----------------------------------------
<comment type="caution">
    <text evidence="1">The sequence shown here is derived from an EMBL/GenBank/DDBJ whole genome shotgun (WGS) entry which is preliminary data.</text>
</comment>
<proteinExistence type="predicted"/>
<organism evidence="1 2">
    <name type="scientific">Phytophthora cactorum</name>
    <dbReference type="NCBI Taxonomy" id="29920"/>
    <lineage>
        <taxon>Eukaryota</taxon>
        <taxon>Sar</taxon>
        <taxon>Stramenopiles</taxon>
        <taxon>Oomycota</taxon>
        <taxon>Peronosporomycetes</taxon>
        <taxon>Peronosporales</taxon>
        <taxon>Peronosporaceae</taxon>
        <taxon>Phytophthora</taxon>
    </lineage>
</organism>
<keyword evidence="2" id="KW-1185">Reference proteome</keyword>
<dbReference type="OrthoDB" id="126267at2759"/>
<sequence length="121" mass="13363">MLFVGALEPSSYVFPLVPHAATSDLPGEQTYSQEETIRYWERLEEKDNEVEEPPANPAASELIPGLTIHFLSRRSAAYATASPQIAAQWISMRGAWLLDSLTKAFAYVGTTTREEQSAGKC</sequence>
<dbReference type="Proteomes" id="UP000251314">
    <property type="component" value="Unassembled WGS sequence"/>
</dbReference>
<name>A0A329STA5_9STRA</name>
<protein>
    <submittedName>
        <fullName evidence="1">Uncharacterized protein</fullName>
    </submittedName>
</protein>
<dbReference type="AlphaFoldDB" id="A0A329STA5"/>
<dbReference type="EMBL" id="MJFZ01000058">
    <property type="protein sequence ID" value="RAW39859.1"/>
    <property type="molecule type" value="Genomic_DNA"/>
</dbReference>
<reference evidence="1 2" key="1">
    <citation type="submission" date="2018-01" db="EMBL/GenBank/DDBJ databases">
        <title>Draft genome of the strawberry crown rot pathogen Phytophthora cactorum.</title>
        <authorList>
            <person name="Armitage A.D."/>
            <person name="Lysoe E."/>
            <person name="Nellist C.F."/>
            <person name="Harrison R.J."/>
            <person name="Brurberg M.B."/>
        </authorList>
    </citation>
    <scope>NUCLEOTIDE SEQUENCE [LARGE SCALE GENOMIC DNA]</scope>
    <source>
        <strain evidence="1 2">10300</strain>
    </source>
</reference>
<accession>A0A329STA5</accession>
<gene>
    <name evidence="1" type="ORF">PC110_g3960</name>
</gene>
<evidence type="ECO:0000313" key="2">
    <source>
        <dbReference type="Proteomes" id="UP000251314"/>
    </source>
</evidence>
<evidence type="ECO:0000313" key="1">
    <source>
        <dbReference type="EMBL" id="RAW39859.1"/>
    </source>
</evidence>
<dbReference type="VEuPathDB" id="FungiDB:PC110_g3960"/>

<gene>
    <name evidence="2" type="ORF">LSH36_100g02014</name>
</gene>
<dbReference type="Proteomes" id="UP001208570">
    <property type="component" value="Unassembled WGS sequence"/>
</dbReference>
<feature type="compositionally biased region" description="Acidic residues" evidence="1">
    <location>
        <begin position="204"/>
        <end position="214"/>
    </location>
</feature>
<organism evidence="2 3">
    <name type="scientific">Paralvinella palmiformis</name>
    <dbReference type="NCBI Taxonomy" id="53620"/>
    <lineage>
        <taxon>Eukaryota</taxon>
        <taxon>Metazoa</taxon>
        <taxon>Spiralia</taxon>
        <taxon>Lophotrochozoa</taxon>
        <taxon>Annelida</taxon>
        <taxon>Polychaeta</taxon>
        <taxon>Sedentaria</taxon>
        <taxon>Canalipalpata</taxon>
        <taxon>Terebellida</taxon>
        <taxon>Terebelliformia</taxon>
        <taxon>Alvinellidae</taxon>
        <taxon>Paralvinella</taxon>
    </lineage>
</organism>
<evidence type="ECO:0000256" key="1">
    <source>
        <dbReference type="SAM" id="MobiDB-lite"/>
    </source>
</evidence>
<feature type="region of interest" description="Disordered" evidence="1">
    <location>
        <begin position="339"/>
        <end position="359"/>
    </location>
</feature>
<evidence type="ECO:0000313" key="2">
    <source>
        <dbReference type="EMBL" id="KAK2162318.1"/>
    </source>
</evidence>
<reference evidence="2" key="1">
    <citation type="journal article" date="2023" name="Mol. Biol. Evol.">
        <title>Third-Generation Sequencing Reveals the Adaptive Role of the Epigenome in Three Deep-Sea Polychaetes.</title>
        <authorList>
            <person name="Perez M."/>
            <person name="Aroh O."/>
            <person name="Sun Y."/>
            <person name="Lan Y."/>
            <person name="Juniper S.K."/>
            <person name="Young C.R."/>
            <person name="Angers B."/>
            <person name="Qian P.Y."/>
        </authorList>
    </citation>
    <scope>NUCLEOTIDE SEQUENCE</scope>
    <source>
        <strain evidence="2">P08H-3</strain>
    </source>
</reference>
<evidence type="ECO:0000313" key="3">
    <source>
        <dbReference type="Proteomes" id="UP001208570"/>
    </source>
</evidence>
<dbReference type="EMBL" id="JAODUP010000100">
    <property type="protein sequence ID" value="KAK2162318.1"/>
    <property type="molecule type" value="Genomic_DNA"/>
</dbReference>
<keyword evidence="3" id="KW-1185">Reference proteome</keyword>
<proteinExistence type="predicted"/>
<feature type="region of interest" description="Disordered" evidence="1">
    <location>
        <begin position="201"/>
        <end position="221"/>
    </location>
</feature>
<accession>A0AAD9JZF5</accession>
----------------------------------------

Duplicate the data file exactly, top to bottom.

<comment type="caution">
    <text evidence="1">The sequence shown here is derived from an EMBL/GenBank/DDBJ whole genome shotgun (WGS) entry which is preliminary data.</text>
</comment>
<proteinExistence type="predicted"/>
<organism evidence="1 2">
    <name type="scientific">Phytophthora cactorum</name>
    <dbReference type="NCBI Taxonomy" id="29920"/>
    <lineage>
        <taxon>Eukaryota</taxon>
        <taxon>Sar</taxon>
        <taxon>Stramenopiles</taxon>
        <taxon>Oomycota</taxon>
        <taxon>Peronosporomycetes</taxon>
        <taxon>Peronosporales</taxon>
        <taxon>Peronosporaceae</taxon>
        <taxon>Phytophthora</taxon>
    </lineage>
</organism>
<keyword evidence="2" id="KW-1185">Reference proteome</keyword>
<dbReference type="OrthoDB" id="126267at2759"/>
<sequence length="121" mass="13363">MLFVGALEPSSYVFPLVPHAATSDLPGEQTYSQEETIRYWERLEEKDNEVEEPPANPAASELIPGLTIHFLSRRSAAYATASPQIAAQWISMRGAWLLDSLTKAFAYVGTTTREEQSAGKC</sequence>
<dbReference type="Proteomes" id="UP000251314">
    <property type="component" value="Unassembled WGS sequence"/>
</dbReference>
<name>A0A329STA5_9STRA</name>
<protein>
    <submittedName>
        <fullName evidence="1">Uncharacterized protein</fullName>
    </submittedName>
</protein>
<dbReference type="AlphaFoldDB" id="A0A329STA5"/>
<dbReference type="EMBL" id="MJFZ01000058">
    <property type="protein sequence ID" value="RAW39859.1"/>
    <property type="molecule type" value="Genomic_DNA"/>
</dbReference>
<reference evidence="1 2" key="1">
    <citation type="submission" date="2018-01" db="EMBL/GenBank/DDBJ databases">
        <title>Draft genome of the strawberry crown rot pathogen Phytophthora cactorum.</title>
        <authorList>
            <person name="Armitage A.D."/>
            <person name="Lysoe E."/>
            <person name="Nellist C.F."/>
            <person name="Harrison R.J."/>
            <person name="Brurberg M.B."/>
        </authorList>
    </citation>
    <scope>NUCLEOTIDE SEQUENCE [LARGE SCALE GENOMIC DNA]</scope>
    <source>
        <strain evidence="1 2">10300</strain>
    </source>
</reference>
<accession>A0A329STA5</accession>
<gene>
    <name evidence="1" type="ORF">PC110_g3960</name>
</gene>
<evidence type="ECO:0000313" key="2">
    <source>
        <dbReference type="Proteomes" id="UP000251314"/>
    </source>
</evidence>
<evidence type="ECO:0000313" key="1">
    <source>
        <dbReference type="EMBL" id="RAW39859.1"/>
    </source>
</evidence>
<dbReference type="VEuPathDB" id="FungiDB:PC110_g3960"/>

<gene>
    <name evidence="2" type="ORF">LSH36_100g02014</name>
</gene>
<dbReference type="Proteomes" id="UP001208570">
    <property type="component" value="Unassembled WGS sequence"/>
</dbReference>
<feature type="compositionally biased region" description="Acidic residues" evidence="1">
    <location>
        <begin position="204"/>
        <end position="214"/>
    </location>
</feature>
<organism evidence="2 3">
    <name type="scientific">Paralvinella palmiformis</name>
    <dbReference type="NCBI Taxonomy" id="53620"/>
    <lineage>
        <taxon>Eukaryota</taxon>
        <taxon>Metazoa</taxon>
        <taxon>Spiralia</taxon>
        <taxon>Lophotrochozoa</taxon>
        <taxon>Annelida</taxon>
        <taxon>Polychaeta</taxon>
        <taxon>Sedentaria</taxon>
        <taxon>Canalipalpata</taxon>
        <taxon>Terebellida</taxon>
        <taxon>Terebelliformia</taxon>
        <taxon>Alvinellidae</taxon>
        <taxon>Paralvinella</taxon>
    </lineage>
</organism>
<evidence type="ECO:0000256" key="1">
    <source>
        <dbReference type="SAM" id="MobiDB-lite"/>
    </source>
</evidence>
<feature type="region of interest" description="Disordered" evidence="1">
    <location>
        <begin position="339"/>
        <end position="359"/>
    </location>
</feature>
<evidence type="ECO:0000313" key="2">
    <source>
        <dbReference type="EMBL" id="KAK2162318.1"/>
    </source>
</evidence>
<reference evidence="2" key="1">
    <citation type="journal article" date="2023" name="Mol. Biol. Evol.">
        <title>Third-Generation Sequencing Reveals the Adaptive Role of the Epigenome in Three Deep-Sea Polychaetes.</title>
        <authorList>
            <person name="Perez M."/>
            <person name="Aroh O."/>
            <person name="Sun Y."/>
            <person name="Lan Y."/>
            <person name="Juniper S.K."/>
            <person name="Young C.R."/>
            <person name="Angers B."/>
            <person name="Qian P.Y."/>
        </authorList>
    </citation>
    <scope>NUCLEOTIDE SEQUENCE</scope>
    <source>
        <strain evidence="2">P08H-3</strain>
    </source>
</reference>
<evidence type="ECO:0000313" key="3">
    <source>
        <dbReference type="Proteomes" id="UP001208570"/>
    </source>
</evidence>
<dbReference type="EMBL" id="JAODUP010000100">
    <property type="protein sequence ID" value="KAK2162318.1"/>
    <property type="molecule type" value="Genomic_DNA"/>
</dbReference>
<keyword evidence="3" id="KW-1185">Reference proteome</keyword>
<proteinExistence type="predicted"/>
<feature type="region of interest" description="Disordered" evidence="1">
    <location>
        <begin position="201"/>
        <end position="221"/>
    </location>
</feature>
<accession>A0AAD9JZF5</accession>